Dry ice isn’t just for spooky ambiance at Halloween parties. This product has a wide variety of uses. Beyond the theatrical, dry ice is a solid form of carbon dioxide which has many applications. Between food storage, medical devices and transportation purposes, dry ice is an incredibly dynamic material.

Here are the 4 most common ways the commercial and industrial industries use dry ice:

1. The Medical Industry

Dry ice is widespread in the medical industry. For instance, in dermatology, carbon dioxide is often used as an alternative to liquid nitrogen for minor surgeries like mole removals, warts, and other skin imperfections. Further, doctors use dry ice to store biological samples as they can be kept fresh for long periods of time. In fact, dry ice is often a cost-effective solution for specialized freezers or in case of a power outage.

Indeed, we all remember movies when someone needs an organ transplant as soon as possible. Due to the time and temperature sensitive material, the container holding the organ likely would contain dry ice. Dry ice helps keep things like medical supplies, test samples, and organs at an even cool temperature. The best part? Dry ice eventually evaporates, so there’s no water residue left over, which could lead to potential contamination or bacteria build up.

2. The Food Industry

Due to strict regulations in food storage and preparation, dry ice has been an essential tool in commercial kitchens, restaurants, and supermarkets. Dry ice is beneficial in the bacterial removal of mildew and mold found in places that handle food regularly. Remaining as sanitary as possible is one of the most important parts of working in a kitchen. Since dry ice helps remove the source of bacteria, it can prevent foodborne disease or allergic reactions.

Dry ice is also pivotal in food storage. Both restaurants and supermarkets use dry ice to keep food fresh in storage and for display in open containers for long periods of time. However, although using dry ice is standard practice in the food industry, it also can be dangerous. For safety purposes, be sure to keep areas well ventilated, and do not have it come in direct contact with your skin.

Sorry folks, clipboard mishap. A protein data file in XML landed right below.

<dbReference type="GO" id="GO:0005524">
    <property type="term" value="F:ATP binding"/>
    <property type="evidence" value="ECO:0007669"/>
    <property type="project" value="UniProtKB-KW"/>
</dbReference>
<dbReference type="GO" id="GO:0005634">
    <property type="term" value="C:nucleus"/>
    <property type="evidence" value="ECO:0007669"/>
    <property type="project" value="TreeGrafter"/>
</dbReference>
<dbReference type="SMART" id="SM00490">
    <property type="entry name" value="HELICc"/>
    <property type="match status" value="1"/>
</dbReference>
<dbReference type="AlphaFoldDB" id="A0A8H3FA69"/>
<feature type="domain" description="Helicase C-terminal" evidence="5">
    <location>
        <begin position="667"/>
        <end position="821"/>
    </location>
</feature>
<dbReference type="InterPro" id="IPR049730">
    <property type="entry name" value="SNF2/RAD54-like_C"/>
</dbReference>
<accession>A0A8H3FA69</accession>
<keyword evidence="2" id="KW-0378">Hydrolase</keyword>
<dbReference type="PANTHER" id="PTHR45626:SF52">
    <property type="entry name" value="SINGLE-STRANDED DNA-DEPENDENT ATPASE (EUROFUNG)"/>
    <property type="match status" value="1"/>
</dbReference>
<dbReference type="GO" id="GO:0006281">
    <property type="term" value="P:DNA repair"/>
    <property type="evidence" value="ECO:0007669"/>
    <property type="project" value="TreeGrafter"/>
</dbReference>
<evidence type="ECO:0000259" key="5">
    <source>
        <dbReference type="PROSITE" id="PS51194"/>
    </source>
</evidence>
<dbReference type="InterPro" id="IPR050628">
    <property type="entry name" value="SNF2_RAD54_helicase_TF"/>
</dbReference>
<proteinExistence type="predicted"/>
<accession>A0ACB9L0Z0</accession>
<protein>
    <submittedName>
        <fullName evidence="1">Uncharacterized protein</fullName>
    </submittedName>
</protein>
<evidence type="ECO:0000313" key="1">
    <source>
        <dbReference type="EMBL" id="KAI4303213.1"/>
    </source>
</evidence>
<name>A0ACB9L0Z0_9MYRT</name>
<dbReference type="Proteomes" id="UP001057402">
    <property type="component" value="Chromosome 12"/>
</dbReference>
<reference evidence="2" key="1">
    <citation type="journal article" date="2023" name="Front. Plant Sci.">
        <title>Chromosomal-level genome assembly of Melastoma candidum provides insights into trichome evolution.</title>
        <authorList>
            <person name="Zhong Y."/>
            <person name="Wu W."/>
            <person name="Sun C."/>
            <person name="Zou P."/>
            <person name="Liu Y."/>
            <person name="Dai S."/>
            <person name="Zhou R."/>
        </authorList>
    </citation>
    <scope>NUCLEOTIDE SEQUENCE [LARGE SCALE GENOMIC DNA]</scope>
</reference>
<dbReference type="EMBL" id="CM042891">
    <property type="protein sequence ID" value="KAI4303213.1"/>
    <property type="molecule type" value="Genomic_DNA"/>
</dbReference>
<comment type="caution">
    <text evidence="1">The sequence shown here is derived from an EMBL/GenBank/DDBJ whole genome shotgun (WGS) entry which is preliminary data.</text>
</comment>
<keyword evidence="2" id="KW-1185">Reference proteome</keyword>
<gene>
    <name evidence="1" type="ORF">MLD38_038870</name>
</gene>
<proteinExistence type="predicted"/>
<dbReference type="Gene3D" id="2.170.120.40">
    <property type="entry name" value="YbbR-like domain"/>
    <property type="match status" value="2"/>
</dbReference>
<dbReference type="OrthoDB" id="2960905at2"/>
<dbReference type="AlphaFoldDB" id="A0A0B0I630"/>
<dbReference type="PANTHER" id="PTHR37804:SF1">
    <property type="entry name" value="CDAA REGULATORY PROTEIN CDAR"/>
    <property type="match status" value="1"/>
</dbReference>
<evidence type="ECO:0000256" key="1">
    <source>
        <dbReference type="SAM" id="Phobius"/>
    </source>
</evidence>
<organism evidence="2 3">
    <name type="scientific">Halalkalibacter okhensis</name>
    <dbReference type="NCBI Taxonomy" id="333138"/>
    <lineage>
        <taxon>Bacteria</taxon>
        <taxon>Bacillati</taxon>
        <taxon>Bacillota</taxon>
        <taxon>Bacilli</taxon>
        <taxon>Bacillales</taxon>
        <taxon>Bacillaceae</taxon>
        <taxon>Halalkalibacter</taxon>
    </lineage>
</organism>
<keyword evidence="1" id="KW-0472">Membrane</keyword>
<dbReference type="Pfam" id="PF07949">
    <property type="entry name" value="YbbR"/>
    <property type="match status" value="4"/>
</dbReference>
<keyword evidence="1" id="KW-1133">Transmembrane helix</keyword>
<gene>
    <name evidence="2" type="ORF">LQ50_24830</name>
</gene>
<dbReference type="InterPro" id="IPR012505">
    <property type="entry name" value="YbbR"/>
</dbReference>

3. Shipping Goods

Have you seen the ads for pre-prepared food being sent directly to your home? Have you ever ordered live lobster? In today’s shipping economy, perishable items need to stay cold throughout the journey. Dry ice is an excellent item in various forms utilized for food transportation.

Dry ice can form in blocks, slabs, pellets, or chips, depending on the size and shape of the item shipped.

4. Dry Ice Blasting

When not in a solid form, dry ice is an effective cleaning solution. When used with compressed air, dry ice sprays in small pellets onto the intended surface. Interestingly, the cold air shrinks dirt particles in the process, thus making cleanup a lot easier. In this form, it is also considered a “green” product because it does not create secondary waste. When applied correctly, dry ice blasting is non-abrasive as well and works on a variety of surfaces.

Dry ice is a beneficial tool in the modern-day workplace. Due to its different forms, dry ice works with an incredible amount of materials across a broad scope of workplaces. It’s no wonder that doctors, restaurant owners, shipping companies and more, rely on dry ice and it’s many applications to help ensure health, safety and make things run smoothly.